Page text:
In 2017, Senate Bill 562 was introduced by Senators Ricardo Lara (D-Long Beach) and Toni Atkinson (D-San Diego). The bill was sponsored by the California Nurses Association and called for the enactment of the Healthy California Program to oversee comprehensive universal single-payer healthcare coverage for all California residents.
A report issued by the Senate Appropriations Committee indicated the cost of implementing SB 562 was $400 billion per year – over twice the current State budget of $183 billion! The bill was passed by the Senate last June but shelved in the Assembly by Speaker Anthony Rendon who criticized the plan as being “woefully incomplete”.
RoseAnn DeMoro, Executive Director of National Nurses United, blasted Rendon for his decision and said he was sabotaging Democratic-led efforts to implement a “Medicare-for-all” type system. According to the Sacramento Bee: Supporters of SB 562 have been highly critical of Rendon’s approach, suggesting that he killed the single-payer proposal to protect health insurance and pharmaceutical companies that contributed to his campaigns. They’ve held numerous protests at the Capitol and even launched a recall campaign against him, though it has yet to gain traction. Rendon said he also received over 100 death threats for his decision.
Many state legislators support the concept of universal healthcare but have concerns about how to pay for it. According to a survey from the Public Policy Institute, two-thirds of Californians supported a single payer system until they learned the plan would raise their taxes – then support fell dramatically. This being, of course, prior to the passage of the new Federal Tax Bill which will no longer allow Californians to deduct the full amount of their State and Local Taxes (SALT) and mortgages from their federal income taxes.
A legislative analysis by the Senate Appropriations Committee suggested a price tag of $400 billion for SB 562. Proponents have argued that half of the dollars would come from increasing gross business taxes and the other half from a payroll tax increase. The nurse’s union commissioned their own analysis by UMass Amherst which yielded a slightly lower number of $330 billion, with equal revenue from new sales and business taxes in combination with repurposed Medicare and Medi-Cal funds. Regardless, SB 562 is NOT free healthcare. And the means to achieve funding has not been fully vetted.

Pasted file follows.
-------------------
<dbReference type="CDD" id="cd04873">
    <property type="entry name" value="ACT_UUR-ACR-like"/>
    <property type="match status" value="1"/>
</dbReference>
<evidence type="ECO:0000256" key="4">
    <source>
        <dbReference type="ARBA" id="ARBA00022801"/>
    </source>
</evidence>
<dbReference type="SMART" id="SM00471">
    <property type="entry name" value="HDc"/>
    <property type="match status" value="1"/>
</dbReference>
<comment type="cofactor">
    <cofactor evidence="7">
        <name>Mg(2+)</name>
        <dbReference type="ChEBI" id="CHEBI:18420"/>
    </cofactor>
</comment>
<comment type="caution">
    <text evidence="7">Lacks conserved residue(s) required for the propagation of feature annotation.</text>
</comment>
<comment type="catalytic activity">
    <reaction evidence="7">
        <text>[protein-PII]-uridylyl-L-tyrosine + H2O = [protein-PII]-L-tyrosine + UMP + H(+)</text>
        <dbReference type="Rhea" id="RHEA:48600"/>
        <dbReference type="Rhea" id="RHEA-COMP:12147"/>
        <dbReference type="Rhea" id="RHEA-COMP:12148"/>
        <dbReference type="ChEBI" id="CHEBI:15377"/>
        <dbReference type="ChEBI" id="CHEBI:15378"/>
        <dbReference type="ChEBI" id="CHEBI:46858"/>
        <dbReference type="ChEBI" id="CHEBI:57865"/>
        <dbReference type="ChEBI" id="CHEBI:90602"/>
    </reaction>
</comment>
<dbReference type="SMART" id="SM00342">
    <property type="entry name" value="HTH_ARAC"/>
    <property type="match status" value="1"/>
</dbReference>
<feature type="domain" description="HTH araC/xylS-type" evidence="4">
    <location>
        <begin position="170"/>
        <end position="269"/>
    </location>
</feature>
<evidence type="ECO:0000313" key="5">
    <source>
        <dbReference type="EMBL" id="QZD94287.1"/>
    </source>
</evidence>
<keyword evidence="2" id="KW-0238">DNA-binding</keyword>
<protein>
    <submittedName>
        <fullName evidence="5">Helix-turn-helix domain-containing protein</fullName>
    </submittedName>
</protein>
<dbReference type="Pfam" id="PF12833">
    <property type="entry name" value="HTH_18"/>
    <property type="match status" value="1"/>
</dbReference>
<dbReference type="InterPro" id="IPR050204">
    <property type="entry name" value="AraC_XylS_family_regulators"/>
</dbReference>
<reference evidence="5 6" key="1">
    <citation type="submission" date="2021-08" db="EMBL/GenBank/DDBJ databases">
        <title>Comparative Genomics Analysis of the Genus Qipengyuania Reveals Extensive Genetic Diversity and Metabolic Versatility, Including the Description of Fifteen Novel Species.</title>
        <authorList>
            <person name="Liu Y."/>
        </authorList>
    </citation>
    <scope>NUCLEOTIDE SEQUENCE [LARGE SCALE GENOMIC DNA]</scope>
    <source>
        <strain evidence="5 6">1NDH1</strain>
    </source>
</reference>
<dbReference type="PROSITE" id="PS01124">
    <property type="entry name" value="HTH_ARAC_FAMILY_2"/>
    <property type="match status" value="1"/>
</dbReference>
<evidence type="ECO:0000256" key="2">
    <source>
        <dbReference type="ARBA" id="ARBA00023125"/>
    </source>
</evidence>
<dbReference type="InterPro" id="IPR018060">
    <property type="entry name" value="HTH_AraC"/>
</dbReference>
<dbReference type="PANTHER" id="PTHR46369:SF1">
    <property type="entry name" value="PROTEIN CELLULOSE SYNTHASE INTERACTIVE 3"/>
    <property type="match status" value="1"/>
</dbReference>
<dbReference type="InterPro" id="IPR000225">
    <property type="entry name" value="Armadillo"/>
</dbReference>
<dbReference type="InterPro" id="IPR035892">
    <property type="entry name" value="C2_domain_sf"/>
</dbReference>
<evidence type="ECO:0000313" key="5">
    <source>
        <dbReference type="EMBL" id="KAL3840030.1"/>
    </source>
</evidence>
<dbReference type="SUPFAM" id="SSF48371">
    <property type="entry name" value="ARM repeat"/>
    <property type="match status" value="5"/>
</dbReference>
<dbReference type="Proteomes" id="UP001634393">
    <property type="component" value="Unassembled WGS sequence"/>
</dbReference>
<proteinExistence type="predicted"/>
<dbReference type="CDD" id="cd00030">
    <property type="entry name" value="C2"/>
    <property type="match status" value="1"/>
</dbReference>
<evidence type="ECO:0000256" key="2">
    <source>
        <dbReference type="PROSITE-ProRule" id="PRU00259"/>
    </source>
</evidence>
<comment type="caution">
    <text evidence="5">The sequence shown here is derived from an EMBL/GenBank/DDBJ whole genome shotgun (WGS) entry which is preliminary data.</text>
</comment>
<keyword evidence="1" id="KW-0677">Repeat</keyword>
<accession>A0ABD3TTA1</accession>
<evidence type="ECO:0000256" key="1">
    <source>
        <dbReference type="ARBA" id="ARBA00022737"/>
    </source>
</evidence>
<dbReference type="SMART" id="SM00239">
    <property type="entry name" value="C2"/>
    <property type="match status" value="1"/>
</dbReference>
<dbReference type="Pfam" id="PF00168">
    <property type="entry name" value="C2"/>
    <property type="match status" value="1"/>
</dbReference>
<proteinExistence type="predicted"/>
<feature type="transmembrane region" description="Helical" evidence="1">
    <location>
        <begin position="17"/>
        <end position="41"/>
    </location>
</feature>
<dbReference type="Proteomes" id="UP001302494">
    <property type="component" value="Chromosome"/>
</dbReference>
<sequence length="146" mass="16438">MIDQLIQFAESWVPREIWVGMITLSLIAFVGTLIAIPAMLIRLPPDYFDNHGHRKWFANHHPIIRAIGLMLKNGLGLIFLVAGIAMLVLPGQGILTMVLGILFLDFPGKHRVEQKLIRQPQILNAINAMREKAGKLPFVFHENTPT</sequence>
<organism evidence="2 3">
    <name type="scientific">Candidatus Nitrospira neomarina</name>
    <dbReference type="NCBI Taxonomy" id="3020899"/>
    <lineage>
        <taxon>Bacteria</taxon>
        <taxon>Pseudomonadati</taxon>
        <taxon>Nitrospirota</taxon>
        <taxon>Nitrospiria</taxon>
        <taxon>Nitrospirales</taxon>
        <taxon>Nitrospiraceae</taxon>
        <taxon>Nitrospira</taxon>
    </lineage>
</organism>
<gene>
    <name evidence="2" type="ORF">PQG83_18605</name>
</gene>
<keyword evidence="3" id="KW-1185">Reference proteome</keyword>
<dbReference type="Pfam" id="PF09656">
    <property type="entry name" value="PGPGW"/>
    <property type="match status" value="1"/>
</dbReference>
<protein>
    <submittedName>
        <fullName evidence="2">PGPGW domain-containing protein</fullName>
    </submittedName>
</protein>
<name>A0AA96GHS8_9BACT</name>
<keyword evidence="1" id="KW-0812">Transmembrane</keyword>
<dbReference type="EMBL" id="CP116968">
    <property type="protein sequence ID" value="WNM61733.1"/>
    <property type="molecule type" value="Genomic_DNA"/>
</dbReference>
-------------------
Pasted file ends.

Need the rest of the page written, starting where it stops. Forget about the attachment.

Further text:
In addition, the proponents of a single payer system face three formidable obstacles:
- Gubernatorial approval: Governor Brown has voiced concerns about SB 562.
- Voter approval to bypass current State spending limits: Is a Proposition for the November ballot in the works?
- Federal Waiver to repurpose Medicare and Medicaid funds: Would the Trump Administration be willing to give California the green light?
The discussion regarding a single payer system is not going away. It will be front and center as the 2018 election cycle revs up. Lt. Governor Gavin Newsom, the current front-runner in the gubernatorial race, claims the only thing stopping single-payer California is a lack of political leadership. Newsom, of course, was successful in bringing universal coverage to the city of San Francisco during his tenure as mayor. The program, Healthy San Francisco, was instituted over ten years ago. By definition, it is not truly “insurance” as it is not portable outside San Francisco and you must have no other options for coverage.
Recently, the California Medical Association has launched a new coalition of more than 100,000 health professionals, including Kaiser Permanente, California Orthopedic Association, CalACEP, and the CSA, to actively oppose SB 562 stating simply, “it would dismantle the health care marketplace and destabilize California’s economy. We are disturbed that the current federal and state health care debate is disconnected from practical realities that providers experience in communities throughout California.” For more information, go to https://www.protectaccessca.org.
The Coalition believes in the following principles:
- Aggressively protect and expand access to health care by building upon the successes of the Affordable Care Act.
- Work to expand access to care to the remaining 2-3 million Californians who are still without coverage.
- Oppose efforts to repeal or undermine the Affordable Care Act.
- Oppose Senate Bill 562 or any other health care proposal that destabilizes California’s health care system by calling for unrealistic revenue increases that could destabilize our state budget.
- Commit to improving and expanding care for all Californians through an approach that builds upon California’s existing health care delivery system.
Bottom line: CSA will be coordinating with our House of Medicine peers to effectively advocate on this high-profile issue moving forward. Brace yourself for more rhetoric on single-payer universal healthcare in the coming year. In fact, be prepared for some form of legislation to actually pass the Senate and Assembly. And as is often the case in politics, logic and common sense need not apply!